Our discussion thus far has centered on what the medical profession has devised to help patients with glaucoma. This brings up an issue that I am passionate about, no matter what the ailment: The first question we as doctors and patients need to address is whether there are behavior modifications we can undertake besides medications and surgeries that can improve or cure the ailment under consideration before you embark on the pharmaceutical or surgical options. For instance, one of the risk factors for glaucoma is diabetes, and most patients with diabetes develop it due to being overweight and then are ensnared in a web of medications that may lead to further weight gain and need of more medications, an unfortunate circuitous route that I see so often. We know that diabetes and hypertension are a risk factors for glaucoma and that both are better controlled with proper diet and exercise, so it is the duty of health care professionals to help spark patients’ interest along those lines, and it is the intelligent thing to do from the patients’ perspective to not solely rely on the medical and pharmaceutical industry to safe guard their health.
The treatments we have for glaucoma now are far from ideal. Patients are prescribed daily drops and sometimes multiple kinds and multiple daily drops. That is admittedly inconvenient. These drops also have side effects such as burning and stinging, redness, blurred vision, and sometimes serious complications if given to the wrong patient. For instance, patients with heart failure or asthma may develop severe problems if given eye drops that are of the beta blocker variety.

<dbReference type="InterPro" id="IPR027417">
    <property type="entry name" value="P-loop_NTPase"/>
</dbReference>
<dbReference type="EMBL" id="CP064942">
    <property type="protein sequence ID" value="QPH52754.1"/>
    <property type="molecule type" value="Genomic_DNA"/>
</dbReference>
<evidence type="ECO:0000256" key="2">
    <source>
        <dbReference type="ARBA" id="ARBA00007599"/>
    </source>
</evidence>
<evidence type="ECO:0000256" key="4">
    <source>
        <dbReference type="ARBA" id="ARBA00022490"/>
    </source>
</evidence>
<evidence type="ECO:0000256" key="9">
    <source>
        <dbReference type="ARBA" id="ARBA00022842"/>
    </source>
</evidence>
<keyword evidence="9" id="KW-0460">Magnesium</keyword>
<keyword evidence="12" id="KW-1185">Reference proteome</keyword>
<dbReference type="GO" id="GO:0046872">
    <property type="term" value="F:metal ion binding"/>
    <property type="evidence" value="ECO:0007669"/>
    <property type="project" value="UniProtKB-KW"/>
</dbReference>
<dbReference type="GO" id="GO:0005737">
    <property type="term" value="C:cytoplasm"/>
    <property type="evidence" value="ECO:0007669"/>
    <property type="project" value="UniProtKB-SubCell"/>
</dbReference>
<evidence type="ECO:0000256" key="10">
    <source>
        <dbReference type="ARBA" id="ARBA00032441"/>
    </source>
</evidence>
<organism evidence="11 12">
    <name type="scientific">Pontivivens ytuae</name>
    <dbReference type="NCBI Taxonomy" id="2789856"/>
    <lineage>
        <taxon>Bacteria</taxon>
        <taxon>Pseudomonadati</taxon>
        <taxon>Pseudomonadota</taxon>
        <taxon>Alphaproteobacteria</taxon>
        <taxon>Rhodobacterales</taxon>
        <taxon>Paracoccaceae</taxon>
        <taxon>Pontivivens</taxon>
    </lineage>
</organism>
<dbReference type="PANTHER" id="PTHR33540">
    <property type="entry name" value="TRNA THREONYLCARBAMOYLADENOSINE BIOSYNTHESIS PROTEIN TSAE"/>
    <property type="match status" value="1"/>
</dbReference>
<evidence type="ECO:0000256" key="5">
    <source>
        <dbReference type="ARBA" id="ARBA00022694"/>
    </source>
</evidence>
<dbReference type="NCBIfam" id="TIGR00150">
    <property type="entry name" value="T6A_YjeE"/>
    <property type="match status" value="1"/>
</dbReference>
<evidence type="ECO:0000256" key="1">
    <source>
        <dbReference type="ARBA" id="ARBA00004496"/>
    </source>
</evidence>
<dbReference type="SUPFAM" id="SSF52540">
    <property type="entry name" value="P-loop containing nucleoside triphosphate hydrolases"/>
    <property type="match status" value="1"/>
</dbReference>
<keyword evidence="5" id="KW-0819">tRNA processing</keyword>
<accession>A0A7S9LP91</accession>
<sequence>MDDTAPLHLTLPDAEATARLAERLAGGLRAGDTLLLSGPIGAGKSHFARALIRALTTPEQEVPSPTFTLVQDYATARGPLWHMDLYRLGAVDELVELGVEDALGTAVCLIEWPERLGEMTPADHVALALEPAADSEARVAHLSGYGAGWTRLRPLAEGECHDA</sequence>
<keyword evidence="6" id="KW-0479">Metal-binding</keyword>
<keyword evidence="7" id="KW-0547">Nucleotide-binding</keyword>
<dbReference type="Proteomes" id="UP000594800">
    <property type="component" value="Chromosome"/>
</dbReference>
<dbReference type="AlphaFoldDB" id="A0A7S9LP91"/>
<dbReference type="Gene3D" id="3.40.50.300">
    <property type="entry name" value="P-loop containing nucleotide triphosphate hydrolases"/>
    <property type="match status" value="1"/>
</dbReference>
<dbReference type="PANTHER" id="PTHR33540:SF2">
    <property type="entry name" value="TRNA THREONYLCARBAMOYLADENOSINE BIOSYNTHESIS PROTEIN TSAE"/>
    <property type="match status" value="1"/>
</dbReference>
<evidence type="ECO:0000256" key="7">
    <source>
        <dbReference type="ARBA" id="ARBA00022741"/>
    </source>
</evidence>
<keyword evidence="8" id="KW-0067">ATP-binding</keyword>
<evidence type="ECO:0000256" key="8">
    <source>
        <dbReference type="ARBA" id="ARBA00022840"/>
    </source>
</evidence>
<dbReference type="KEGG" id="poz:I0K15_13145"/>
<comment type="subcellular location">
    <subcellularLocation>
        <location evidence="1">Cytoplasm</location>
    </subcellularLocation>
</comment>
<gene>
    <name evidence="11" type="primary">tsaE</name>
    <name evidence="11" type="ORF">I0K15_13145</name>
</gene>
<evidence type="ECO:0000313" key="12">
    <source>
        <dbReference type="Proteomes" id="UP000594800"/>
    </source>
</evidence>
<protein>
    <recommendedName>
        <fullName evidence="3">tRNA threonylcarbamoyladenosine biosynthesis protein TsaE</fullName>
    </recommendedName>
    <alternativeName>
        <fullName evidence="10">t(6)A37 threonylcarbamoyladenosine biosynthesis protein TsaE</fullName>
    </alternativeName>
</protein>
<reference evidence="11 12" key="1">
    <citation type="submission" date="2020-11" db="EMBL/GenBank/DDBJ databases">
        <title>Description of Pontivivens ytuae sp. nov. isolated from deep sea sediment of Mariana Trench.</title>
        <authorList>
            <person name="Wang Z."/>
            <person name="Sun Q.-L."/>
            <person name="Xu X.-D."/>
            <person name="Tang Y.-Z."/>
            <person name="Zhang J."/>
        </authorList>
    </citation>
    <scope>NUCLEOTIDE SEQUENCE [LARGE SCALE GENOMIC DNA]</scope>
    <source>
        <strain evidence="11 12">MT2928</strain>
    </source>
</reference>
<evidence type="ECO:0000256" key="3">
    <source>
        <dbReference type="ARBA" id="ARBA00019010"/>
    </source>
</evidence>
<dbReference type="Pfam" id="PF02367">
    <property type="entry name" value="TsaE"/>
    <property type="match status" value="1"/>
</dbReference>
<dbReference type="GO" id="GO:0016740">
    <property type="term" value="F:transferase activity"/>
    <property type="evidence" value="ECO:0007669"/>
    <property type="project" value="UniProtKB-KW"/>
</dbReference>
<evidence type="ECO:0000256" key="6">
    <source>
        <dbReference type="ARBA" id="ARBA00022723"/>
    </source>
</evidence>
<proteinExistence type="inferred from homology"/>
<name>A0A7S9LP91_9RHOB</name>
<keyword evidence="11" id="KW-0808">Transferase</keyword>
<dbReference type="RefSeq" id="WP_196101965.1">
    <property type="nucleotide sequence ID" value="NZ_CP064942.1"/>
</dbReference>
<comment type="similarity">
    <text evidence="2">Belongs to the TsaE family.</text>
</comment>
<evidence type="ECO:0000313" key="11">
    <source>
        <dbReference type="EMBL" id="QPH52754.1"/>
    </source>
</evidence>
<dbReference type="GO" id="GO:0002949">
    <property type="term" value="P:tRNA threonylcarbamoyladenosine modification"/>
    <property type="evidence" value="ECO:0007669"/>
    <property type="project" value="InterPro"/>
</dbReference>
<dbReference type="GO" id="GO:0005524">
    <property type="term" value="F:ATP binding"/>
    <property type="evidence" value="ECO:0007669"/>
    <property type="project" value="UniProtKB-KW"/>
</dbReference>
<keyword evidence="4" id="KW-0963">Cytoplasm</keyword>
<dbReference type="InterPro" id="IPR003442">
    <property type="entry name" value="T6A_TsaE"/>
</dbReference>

Until that ideal treatment arrives wherein we have a cure for the glaucoma or devise a drop with minimal side effects that can control glaucoma with one drop, say, per month, it is important to work together, doctors and patients, to comply with the best treatments available to protect the optic nerves that connect our eyes to the brain. The disease is silent, so routine annual checkups are recommended. Any nerve fiber loss is permanent so prevention is key.
Dr. Latif Hamed. Florida Eye Specialist Institute, is Board Certified by the American Board of Ophthalmology and is also an examiner for that Board.
He specializes in advanced laser, surgical and medical eye care. Dr. Hamed is a former professor and Chief of Division at UF Shands. He has been recognized multiple times by his peers in “Best Doctors of America” and is voted “Best of the Best” by the Ocala STAR Banner.
Dr. Hamed’s office at 3230 SW 33rd Road in Ocala. is equipped with the most advanced diagnostic equipment and newest procedures, allowing him to offer his patients the newest way to reduce or eliminate glasses. New patients are welcome. Most insurance plans arc accepted and filed for you.
Florida Eye Specialist Institute
Glaucoma: More Than Eye Pressure
By Dr. Latif Hamed MD, FAAO, MBA